I do analyse things a great deal as for me it is a path to greater feel. My instructor James memorably said "do your thinking at night and your feeling during the day" and that is how I tend to operate. I suspect many others do as well, it depends on your personality. But then I shouldn't analyse that too much here as after all people are only people and should be treated on the forum as such and not over analysed
By profession I am a pilot. I have learnt an awful lot about aerodynamics, structures, engines, law, aircraft systems etc etc. All this knowledge is required by law for me to keep my airplane and passengers safe. Some of it I am tested on every 6 months for 2 days in a simulator.
Do I have this knowledge at the front of my mind landing a Boeing 767 in a 30 mph cross wind onto a short runway. Of course not. I just have to feel the airplane and the wind when I do that, but all that knowledge is lurking there in the background informing my feel and letting me know where the boundaries are that should not be crossed. In moments like that the aircraft and weather really feel like living beings.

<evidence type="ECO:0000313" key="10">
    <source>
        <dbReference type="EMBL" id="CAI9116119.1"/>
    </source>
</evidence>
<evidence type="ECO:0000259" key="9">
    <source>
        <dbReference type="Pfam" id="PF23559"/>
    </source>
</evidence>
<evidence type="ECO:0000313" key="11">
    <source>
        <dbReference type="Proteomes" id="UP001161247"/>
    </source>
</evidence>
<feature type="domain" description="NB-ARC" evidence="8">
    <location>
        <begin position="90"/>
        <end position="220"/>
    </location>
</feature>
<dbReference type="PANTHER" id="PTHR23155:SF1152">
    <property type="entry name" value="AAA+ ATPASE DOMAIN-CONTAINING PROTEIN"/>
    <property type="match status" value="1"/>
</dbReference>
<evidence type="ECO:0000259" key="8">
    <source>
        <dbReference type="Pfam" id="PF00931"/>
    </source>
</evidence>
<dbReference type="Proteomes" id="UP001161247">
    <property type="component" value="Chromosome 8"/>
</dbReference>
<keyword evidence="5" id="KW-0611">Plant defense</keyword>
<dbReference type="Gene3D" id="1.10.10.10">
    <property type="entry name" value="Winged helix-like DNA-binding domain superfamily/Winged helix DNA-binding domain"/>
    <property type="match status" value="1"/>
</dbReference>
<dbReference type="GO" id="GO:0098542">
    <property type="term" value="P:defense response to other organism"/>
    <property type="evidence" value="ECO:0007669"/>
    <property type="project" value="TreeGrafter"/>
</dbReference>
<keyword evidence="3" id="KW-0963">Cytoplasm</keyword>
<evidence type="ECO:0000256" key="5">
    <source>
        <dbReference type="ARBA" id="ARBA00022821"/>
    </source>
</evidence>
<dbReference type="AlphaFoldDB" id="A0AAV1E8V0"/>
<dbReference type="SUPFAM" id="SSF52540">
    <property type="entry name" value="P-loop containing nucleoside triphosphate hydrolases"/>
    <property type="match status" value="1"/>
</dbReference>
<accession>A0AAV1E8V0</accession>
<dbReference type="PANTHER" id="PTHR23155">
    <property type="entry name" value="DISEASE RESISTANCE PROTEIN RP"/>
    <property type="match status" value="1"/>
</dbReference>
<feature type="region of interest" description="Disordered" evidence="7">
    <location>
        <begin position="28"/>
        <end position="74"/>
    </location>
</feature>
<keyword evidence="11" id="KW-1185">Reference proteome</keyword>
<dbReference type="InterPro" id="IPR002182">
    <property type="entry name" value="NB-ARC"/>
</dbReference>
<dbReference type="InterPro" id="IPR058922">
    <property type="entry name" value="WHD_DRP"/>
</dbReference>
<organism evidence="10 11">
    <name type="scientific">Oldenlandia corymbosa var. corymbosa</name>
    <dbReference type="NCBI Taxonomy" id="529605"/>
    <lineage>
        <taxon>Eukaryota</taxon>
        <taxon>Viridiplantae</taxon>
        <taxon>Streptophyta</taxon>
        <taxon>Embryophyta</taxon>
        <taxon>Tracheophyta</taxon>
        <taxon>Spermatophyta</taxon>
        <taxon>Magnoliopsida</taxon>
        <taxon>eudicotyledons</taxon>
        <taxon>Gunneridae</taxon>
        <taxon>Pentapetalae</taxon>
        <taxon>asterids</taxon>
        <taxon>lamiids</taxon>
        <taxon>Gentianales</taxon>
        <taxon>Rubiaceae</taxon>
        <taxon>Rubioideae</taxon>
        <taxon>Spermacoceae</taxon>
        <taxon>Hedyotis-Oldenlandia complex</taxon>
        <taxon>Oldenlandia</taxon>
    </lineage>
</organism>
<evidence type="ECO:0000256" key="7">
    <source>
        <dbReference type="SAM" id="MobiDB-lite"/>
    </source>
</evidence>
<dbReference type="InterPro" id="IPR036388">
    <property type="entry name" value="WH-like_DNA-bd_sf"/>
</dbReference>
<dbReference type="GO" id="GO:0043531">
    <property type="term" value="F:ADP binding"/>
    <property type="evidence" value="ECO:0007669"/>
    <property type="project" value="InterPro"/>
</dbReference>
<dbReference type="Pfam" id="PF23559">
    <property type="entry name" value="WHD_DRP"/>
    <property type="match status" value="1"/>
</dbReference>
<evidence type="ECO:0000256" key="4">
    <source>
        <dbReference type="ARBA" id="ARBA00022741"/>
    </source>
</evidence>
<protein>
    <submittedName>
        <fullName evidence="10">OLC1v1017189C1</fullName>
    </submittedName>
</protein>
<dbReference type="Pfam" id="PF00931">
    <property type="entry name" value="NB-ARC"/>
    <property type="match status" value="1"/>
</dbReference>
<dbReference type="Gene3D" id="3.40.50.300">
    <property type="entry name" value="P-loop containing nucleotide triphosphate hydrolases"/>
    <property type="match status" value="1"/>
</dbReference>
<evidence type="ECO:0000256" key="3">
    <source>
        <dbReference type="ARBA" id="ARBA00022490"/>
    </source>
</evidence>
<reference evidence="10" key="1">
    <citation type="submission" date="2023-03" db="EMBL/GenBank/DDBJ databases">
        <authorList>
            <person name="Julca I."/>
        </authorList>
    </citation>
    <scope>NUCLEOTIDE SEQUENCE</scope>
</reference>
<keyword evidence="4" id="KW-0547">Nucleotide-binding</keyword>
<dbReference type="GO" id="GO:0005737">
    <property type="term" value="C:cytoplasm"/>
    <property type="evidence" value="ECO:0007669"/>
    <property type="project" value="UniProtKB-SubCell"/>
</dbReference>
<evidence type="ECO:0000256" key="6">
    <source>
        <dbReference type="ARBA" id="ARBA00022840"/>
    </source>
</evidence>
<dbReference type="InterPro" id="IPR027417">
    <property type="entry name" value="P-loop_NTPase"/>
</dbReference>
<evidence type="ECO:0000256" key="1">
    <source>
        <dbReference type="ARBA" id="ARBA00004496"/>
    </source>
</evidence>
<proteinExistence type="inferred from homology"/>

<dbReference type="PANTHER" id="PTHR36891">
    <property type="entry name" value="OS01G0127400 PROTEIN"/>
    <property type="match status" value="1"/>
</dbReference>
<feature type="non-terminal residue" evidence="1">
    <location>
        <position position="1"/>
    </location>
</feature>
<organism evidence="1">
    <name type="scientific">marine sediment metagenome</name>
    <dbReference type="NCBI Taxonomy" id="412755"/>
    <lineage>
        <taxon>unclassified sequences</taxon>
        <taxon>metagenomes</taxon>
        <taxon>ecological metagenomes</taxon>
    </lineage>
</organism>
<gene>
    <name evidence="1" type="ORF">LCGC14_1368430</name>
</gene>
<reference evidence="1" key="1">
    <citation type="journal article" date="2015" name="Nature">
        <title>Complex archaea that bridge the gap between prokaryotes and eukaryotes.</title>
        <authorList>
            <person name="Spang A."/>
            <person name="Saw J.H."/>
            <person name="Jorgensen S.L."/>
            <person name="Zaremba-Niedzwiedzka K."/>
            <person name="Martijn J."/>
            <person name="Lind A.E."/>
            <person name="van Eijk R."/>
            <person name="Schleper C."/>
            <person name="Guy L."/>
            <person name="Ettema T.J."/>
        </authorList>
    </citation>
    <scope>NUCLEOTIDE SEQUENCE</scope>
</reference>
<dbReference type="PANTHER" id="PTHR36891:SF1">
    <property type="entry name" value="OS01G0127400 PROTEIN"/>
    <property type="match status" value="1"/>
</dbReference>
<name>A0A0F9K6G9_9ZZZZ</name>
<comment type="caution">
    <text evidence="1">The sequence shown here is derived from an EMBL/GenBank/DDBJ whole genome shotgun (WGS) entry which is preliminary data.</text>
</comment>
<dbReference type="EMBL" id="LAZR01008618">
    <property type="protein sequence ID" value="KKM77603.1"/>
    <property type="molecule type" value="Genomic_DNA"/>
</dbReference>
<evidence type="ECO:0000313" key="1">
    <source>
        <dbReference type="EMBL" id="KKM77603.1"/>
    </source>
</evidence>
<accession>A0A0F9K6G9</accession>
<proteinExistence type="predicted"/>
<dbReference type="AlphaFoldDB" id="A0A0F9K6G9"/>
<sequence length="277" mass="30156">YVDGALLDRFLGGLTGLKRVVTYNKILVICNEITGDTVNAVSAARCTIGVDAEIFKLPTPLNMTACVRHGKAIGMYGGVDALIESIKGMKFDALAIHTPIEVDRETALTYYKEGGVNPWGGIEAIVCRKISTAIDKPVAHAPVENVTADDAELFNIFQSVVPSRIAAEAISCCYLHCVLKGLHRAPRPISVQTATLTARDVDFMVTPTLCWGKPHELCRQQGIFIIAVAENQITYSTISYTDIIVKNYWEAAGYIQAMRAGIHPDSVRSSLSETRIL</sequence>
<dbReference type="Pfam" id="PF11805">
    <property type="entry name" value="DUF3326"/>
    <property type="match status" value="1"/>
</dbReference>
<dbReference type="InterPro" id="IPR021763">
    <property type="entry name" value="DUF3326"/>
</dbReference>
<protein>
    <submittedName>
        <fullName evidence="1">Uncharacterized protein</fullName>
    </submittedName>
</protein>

I have found the same when I play with horses. I don't think about what horsenality is in front of me much these days, but the background knowledge this information gives me enables my "feel" to be more acute and fun. I don't think about which of the 7 games I am playing, but again they inform the "feel" of what I do.
I also study the martial art Aikido. We practise the individual moves very slowly and precisely, looking at how a move effects the opponents balance. Of course this is not how you would fight, but these slow motion practises are vital to you being able to perform the correct moves under pressure. In a way that is like the early practise of the 7 games, once you know them well enough to do them without thinking they enable you to be more effective.
I have therefore learned that so long as you gain knowledge with this idea of how to eventually use it in mind, then it is rarely wrong to gain as much knowledge as you can from whatever sources are available. For me Parelli has a large part of the foundation picture, though I tend to agree with your comments about dressage.
Pat himself says to follow the program to level 4 and then find a specialist instructor in your desired sport to train you further. And, to be honest, level 4 is where I am heading at the moment, and then I'll look around for instructors in my chosen sports probably from outside Parelli.
And who says I'm stressing about this horsenality stuff, for me its' fascinating